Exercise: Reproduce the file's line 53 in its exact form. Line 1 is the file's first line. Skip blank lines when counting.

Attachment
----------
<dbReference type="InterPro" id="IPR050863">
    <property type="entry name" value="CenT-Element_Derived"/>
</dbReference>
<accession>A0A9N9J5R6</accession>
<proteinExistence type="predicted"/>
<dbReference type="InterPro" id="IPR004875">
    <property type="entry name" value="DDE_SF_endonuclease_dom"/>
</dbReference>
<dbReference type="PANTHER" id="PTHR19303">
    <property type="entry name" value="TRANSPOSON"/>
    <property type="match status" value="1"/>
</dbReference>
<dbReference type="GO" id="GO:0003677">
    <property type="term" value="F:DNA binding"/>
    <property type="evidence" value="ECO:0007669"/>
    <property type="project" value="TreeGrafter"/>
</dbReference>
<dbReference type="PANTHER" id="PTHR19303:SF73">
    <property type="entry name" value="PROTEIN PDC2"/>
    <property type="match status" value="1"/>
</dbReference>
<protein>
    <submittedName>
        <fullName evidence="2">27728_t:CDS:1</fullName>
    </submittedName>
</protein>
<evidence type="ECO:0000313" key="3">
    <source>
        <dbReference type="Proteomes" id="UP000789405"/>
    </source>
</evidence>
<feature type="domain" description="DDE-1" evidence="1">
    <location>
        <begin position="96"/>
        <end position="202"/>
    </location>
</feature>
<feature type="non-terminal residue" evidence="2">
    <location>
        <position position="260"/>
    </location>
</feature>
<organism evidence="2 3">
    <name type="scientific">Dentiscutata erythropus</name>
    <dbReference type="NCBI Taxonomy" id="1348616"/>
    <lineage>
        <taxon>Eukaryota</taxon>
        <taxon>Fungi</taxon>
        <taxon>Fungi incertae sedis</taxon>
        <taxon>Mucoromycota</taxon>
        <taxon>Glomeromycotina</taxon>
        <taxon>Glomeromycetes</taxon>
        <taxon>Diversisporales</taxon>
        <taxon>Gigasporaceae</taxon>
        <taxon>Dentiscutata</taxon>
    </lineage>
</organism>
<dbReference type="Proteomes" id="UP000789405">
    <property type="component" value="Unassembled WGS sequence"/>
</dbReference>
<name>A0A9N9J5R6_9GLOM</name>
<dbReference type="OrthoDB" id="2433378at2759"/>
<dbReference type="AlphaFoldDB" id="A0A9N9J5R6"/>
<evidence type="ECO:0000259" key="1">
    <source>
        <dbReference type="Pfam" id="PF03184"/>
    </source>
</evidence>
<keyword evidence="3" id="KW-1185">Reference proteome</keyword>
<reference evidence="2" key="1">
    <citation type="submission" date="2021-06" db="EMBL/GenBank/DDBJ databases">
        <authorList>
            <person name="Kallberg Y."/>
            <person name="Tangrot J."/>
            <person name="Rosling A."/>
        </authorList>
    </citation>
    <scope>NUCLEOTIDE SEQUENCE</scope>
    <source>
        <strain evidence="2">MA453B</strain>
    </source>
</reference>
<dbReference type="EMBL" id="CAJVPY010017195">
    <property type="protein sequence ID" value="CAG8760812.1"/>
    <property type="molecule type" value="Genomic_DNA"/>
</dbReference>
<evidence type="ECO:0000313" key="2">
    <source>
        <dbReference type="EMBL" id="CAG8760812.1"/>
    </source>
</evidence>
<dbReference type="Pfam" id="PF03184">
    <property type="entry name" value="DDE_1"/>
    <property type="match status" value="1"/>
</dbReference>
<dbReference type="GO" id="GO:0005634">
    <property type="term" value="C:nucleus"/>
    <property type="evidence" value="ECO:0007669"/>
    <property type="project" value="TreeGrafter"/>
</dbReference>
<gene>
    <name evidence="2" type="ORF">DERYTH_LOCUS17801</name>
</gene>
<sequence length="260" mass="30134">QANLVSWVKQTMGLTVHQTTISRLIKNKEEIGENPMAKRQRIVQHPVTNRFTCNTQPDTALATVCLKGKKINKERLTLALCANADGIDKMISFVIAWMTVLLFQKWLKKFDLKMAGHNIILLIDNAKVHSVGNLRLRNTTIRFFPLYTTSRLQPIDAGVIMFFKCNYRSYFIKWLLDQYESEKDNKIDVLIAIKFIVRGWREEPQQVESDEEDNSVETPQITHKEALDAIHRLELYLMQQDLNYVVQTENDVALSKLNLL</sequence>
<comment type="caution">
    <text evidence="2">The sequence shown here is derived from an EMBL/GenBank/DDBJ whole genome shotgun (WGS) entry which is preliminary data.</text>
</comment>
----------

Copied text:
        <taxon>Diversisporales</taxon>